First, it’s blatant plagiarism if the government official doesn’t acknowledge it’s not his own writing and language. Second, it’s a gross abuse of power by the government official to promote the interests of one set of corporations over another set of corporations or over individuals. Third, the fact the government official has consistently received campaign contributions from donors aligned with the corporation who provided him the letter is obvious quid pro quo, or, simply, the corporation in effect, directly or indirectly, paid him for his actions.
Plagiarism, abuse of power, a suspicion of bribery, you won’t find these terms in an editorial today in The Oklahoman, which criticizes The New York Times for its critical coverage of Oklahoma Attorney General Scott Pruitt, pictured right, for his cozy relationship with the oil and gas industry in this state. In effect, The Times coverage leads us almost to believe that Pruitt is actually a surrogate employee of Oklahoma City-based Devon Energy while getting paid by taxpayers.
And, apparently, that’s perfectly fine with The Oklahoman editorial board, which includes the newspaper’s top editor, Kelly Dyer Fry, and other top leaders and writers at the newspaper, none of whom have the power like she has to try to reshape and repurpose the newspaper’s op-ed page and allow it to reflect the cultural and political diversity of the state and, in general, the Oklahoma City area.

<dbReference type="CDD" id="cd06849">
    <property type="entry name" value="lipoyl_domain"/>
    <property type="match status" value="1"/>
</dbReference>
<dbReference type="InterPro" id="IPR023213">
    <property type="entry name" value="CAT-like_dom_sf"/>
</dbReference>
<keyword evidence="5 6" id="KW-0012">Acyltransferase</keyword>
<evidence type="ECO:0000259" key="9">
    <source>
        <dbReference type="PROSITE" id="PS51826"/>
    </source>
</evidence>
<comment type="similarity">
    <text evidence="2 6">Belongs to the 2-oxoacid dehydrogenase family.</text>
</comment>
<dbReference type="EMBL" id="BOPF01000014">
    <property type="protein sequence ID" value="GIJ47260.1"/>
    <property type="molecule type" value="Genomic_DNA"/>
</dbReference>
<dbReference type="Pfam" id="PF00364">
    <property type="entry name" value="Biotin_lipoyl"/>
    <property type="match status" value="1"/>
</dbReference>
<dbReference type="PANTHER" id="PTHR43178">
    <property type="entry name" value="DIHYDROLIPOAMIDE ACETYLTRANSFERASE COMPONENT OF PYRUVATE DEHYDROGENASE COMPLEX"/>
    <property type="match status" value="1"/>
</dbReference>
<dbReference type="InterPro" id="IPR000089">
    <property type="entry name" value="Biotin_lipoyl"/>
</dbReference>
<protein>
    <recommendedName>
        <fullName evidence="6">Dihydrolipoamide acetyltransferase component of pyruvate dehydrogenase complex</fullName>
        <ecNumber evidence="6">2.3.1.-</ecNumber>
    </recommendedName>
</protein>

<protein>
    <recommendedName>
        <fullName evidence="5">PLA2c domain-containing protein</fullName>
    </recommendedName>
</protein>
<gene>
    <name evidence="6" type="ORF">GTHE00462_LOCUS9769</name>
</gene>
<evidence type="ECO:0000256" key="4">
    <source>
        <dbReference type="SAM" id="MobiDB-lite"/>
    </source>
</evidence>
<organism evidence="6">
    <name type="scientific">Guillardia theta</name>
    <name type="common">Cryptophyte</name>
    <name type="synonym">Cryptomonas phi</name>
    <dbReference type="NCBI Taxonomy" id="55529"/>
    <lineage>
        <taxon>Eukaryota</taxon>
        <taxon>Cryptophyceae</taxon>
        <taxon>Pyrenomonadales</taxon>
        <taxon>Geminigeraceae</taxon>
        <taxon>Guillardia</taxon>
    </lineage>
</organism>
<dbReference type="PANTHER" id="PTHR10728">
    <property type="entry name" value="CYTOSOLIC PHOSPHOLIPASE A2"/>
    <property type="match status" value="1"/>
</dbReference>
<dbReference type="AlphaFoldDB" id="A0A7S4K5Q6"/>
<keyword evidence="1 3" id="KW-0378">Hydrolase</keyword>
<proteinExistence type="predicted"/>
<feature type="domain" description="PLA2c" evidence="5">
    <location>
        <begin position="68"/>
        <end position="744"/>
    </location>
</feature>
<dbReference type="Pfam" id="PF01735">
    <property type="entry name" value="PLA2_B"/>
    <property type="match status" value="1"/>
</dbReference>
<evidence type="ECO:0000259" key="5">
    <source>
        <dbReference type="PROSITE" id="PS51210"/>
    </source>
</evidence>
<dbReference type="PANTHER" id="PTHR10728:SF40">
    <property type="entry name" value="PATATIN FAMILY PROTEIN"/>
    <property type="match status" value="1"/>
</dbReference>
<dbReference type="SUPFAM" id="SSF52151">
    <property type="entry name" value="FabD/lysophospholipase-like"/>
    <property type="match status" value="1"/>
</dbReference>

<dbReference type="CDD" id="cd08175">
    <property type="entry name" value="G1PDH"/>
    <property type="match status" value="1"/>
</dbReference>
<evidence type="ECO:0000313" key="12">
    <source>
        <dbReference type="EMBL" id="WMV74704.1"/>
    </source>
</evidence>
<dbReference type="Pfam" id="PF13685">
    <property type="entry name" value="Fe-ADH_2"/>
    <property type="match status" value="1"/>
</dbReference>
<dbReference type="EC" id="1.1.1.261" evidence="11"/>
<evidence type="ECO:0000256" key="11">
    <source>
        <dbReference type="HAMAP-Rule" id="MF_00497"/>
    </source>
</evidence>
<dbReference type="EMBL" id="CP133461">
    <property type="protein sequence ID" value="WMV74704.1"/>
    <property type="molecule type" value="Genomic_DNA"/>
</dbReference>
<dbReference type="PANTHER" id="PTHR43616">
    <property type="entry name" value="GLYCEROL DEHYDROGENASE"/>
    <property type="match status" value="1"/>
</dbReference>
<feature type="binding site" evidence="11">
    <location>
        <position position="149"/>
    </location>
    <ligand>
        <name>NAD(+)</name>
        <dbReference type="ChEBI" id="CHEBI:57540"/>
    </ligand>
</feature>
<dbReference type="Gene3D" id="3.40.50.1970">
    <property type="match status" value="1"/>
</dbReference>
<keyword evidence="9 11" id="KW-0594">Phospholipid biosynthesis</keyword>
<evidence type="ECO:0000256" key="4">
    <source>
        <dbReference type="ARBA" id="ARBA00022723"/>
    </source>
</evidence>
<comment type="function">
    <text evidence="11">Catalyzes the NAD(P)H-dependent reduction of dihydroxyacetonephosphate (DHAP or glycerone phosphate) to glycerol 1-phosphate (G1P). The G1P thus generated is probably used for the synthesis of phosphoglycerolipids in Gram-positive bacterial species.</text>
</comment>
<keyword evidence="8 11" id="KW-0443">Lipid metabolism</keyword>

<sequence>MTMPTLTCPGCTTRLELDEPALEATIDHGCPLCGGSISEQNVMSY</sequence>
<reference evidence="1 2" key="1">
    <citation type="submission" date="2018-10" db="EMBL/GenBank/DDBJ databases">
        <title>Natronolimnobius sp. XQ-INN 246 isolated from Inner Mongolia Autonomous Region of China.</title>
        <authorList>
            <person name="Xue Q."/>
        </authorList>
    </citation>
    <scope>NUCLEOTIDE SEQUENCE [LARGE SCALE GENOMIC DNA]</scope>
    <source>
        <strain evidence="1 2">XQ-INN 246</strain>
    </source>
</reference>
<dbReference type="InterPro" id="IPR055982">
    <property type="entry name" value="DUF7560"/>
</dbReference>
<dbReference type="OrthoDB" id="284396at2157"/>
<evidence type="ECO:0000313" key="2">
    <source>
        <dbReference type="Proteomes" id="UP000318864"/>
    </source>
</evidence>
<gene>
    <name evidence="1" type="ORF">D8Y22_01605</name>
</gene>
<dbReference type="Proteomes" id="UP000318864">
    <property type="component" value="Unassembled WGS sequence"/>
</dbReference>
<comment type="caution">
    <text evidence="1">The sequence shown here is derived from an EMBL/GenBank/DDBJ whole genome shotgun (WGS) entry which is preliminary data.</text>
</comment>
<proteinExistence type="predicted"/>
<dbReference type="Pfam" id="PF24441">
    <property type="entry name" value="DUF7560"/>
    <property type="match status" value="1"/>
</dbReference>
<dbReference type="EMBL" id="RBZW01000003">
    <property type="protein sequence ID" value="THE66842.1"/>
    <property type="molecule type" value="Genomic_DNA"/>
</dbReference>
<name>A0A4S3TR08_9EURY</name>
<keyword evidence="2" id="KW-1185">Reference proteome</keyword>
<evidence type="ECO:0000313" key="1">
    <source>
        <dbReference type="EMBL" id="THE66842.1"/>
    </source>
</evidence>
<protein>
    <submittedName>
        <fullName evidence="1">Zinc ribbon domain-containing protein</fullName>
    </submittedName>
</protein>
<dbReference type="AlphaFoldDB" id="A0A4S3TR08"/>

(Full disclosure: Fry is the mother of my two grown children. We divorced in 1995.)
The Times published a story Saturday under the headline “Energy Firms in Secret Alliance With Attorneys General” that pretty much made a strong case that some states’ top legal officers are colluding with oil and gas companies to fight federal regulations that might impact their bottom line.
The story led with Pruitt, who apparently once sent a letter to the Environmental Protection Agency that claimed it was “overestimating” the air pollution created by new gas well drilling. Here’s the big catch: Except for a few word changes, the letter was written by a Devon Energy employee, and Pruitt failed to note that fact upfront, according to The Times. Isn’t that plagiarism?
The Oklahoman editorial board followed up with its own heroic journalistic efforts on the issue by offering up a commentary that called the coverage by The Times “. . . a case study in media bias and unthinking analysis.” The editorial doesn’t even specially mention the Devon letter Pruitt sent. It only notes, “The Times makes much of Pruitt’s office recycling material provided by private industry experts.”
This is blatant rhetorical subterfuge and craven distortion. A state Attorney General sends a federal agency a letter under his own name and office and fails to disclose it was mainly written by someone else at a corporation and that simply becomes “recycling material.” No, it’s plagiarism. Why didn’t Pruitt simply forward the Devon letter to the EPA and simply say he agreed with its contentions?